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1. People Who Grow Up in Large Families
There is nothing more amazing then to watch the dollar stretching strategies of those who grew up in a large family. Have you ever watched the Duggars? They shop at thrift stores, make their own laundry soap, buy in bulk, trim their budget of extras, and use alternative heating methods. This super large family is debt free and own their home out right. Not too shabby.
2. People Who Are New Arrivals to America
I often try to mimic ideas and habits of people who are new arrivals to the U.S. Many times immigrants will live with other family members in order to survive. Even if this is a temporary situation, it could be the solution for someone who needs to get back on their feet financially. I also notice that many immigrants will take odd jobs just to make ends meet. I think in our current economy, that’s not such a bad idea.
3. People Who Lived During the Depression Era
Think grandma or great grandma! This generation had it down pat for excellent money habits. Paying yourself first is not a new idea. It was an ingrained habit for this generation’s survival. Another great habit was only buying something that you needed and not wasting anything. I once held a tag sale with a friend. An older gentlemen who stopped by told us that everyone wants things that are new. He said, “When I was growing up, you were happy if someone gave you something used.” Interesting concept. Imagine where we could all be financially if we all followed these ideas.
4. What Would a Cheapskate Do?
There’s always one person holding up the grocery line because they are scrutinizing their receipt or coupons. Adopt this habit. I have found many mistakes at the grocery store and on my credit card bills. I’ve had items ring up for the wrong price or sometimes one item accidentally went through 2 times. It pays to check.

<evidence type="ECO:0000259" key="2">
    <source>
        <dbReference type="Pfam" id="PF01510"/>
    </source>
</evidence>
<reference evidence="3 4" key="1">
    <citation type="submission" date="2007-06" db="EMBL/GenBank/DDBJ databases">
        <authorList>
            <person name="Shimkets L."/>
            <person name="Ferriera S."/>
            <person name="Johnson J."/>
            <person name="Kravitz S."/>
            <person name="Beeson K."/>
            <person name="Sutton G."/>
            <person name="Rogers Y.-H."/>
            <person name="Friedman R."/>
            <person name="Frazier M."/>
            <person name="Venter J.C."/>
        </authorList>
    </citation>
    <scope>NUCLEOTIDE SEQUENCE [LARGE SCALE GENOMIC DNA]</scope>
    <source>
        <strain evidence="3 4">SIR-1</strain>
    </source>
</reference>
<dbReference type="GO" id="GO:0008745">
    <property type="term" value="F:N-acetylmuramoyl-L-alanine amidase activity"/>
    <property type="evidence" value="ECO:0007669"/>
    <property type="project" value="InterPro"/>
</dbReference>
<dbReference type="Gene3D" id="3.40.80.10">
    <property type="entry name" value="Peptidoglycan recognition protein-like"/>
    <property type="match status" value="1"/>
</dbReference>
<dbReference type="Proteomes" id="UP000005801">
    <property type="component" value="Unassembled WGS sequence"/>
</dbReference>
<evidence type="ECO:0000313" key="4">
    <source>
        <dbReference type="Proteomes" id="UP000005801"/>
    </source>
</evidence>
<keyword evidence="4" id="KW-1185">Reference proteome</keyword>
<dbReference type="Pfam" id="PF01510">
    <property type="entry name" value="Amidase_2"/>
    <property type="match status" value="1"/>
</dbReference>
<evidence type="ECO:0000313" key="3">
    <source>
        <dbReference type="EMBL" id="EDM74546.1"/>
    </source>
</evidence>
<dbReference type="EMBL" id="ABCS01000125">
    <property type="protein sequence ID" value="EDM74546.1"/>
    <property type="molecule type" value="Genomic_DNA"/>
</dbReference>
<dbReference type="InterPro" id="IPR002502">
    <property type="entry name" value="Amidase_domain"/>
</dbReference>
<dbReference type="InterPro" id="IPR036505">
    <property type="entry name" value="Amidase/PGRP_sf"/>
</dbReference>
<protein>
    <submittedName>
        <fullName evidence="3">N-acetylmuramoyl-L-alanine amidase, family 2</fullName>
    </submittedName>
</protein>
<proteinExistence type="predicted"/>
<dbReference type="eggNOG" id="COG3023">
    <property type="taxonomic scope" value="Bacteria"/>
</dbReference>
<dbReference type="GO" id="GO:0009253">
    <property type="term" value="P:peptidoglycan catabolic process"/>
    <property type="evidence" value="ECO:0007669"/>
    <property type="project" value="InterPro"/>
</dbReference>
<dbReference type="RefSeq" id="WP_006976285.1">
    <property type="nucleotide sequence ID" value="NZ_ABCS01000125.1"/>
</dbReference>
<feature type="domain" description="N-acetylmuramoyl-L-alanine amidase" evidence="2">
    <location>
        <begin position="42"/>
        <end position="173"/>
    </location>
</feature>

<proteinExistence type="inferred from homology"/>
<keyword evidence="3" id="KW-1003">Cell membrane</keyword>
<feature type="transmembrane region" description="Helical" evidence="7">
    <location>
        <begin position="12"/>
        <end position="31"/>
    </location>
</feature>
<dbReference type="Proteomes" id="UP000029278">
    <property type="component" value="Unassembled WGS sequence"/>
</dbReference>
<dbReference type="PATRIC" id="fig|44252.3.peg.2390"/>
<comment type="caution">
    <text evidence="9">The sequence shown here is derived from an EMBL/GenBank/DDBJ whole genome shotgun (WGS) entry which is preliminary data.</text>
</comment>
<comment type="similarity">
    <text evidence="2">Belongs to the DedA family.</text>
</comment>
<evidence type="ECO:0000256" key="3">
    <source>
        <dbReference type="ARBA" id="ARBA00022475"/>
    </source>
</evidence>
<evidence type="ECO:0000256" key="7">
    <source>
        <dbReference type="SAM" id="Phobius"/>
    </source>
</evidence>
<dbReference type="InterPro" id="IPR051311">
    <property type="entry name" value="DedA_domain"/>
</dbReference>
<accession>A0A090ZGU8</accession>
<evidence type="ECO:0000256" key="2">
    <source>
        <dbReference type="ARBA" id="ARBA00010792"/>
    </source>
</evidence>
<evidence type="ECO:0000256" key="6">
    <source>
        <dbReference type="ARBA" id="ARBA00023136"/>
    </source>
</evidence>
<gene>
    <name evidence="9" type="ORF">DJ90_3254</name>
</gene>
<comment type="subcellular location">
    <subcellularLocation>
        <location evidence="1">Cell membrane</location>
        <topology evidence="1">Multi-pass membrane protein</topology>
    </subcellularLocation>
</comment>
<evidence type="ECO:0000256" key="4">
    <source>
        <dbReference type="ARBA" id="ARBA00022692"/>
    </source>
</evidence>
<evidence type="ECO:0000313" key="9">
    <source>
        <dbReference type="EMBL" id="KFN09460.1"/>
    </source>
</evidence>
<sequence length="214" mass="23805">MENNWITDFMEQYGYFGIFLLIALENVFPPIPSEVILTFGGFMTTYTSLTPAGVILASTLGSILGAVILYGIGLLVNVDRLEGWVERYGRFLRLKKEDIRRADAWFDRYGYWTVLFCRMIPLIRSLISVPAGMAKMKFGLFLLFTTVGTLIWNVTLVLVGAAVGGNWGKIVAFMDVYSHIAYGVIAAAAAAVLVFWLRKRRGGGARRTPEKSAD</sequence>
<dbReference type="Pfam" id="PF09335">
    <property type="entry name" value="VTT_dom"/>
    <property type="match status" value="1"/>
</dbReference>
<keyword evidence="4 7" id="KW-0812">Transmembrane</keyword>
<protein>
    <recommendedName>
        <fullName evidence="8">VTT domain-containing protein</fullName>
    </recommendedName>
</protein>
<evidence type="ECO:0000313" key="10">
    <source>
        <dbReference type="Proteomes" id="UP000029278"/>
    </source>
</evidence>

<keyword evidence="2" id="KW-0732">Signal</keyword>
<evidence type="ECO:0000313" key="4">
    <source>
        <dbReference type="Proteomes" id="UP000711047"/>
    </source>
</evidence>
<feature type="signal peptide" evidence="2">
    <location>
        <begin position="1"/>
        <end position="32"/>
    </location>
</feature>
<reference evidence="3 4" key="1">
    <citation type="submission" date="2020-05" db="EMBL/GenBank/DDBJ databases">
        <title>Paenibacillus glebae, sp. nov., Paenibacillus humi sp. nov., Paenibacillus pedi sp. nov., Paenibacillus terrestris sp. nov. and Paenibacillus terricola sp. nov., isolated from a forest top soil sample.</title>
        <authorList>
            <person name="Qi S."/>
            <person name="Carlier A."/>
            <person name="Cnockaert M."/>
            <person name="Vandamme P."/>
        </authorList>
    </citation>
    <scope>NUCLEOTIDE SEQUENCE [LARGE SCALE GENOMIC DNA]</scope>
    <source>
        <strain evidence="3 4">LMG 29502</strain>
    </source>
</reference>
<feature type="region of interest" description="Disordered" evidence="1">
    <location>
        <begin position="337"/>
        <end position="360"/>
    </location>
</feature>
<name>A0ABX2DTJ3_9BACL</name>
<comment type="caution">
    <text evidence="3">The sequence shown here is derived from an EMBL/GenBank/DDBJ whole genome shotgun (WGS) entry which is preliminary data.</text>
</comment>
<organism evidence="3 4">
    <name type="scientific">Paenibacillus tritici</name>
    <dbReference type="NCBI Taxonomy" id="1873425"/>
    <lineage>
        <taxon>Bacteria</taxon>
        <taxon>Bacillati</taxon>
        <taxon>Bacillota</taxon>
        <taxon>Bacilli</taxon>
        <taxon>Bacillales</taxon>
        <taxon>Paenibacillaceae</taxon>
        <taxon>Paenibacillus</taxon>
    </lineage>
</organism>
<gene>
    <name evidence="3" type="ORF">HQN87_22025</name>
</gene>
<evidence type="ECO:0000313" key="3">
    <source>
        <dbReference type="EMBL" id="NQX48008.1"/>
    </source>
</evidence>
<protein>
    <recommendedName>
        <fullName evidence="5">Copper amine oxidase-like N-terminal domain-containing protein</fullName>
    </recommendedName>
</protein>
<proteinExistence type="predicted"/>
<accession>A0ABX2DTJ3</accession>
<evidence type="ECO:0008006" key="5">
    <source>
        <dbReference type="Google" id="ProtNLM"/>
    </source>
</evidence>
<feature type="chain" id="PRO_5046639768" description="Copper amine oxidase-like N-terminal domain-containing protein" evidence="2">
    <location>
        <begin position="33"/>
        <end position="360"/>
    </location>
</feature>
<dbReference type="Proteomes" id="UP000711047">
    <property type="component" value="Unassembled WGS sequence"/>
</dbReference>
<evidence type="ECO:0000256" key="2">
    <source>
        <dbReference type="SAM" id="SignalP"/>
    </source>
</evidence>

5. Resourceful Types
I think everyone has a friend who knows where to get the best deal for whatever item or service you are looking for. Even if you are not good at doing this yourself, ask someone who is. My neighbor recently gave us the name of a roofer who is reasonably priced. We know that he’s particular. He always searches out the best work for the best price. All it took was striking up a conversation with him while raking leaves.
6. People Who Live on Less
Think of someone who is on a fixed income or has a job that doesn’t bring home the big bucks. Watch what they do. I often see my older relatives have people over for coffee instead of lunch or dinner. They also swap magazines and newpapers. Having less options can make life simpler and less overwhelming. It can sometimes be a blessing in disguise.
7. Copy Carol Burnett
I loved the Carol Burnett Show as a child. I read her book This Time Together. She discusses her journey to being discovered. She needed a dress that would get her noticed during auditions. Knowing she couldn’t afford it, she pulled her money together with 3 friends in order to buy a dress that would stand out. The dress had to be versatile enough to look good on all their different body types. Can you even imagine having to be that creative? Kudos to Carol.
“I like your blog. I especially like this latest one on how you use your receipt on your fridge. Brilliant!”-Sylvia Martinez of SMartinez Media, former Editor-in-Chief at Latina Magazine
2 responses to “Watch the Habits of 7 Highly Effective Money Stretchers”
I think you have a good list of effective money stretchers. If you have less, you will become creative and resourceful enough to stretch your dollar.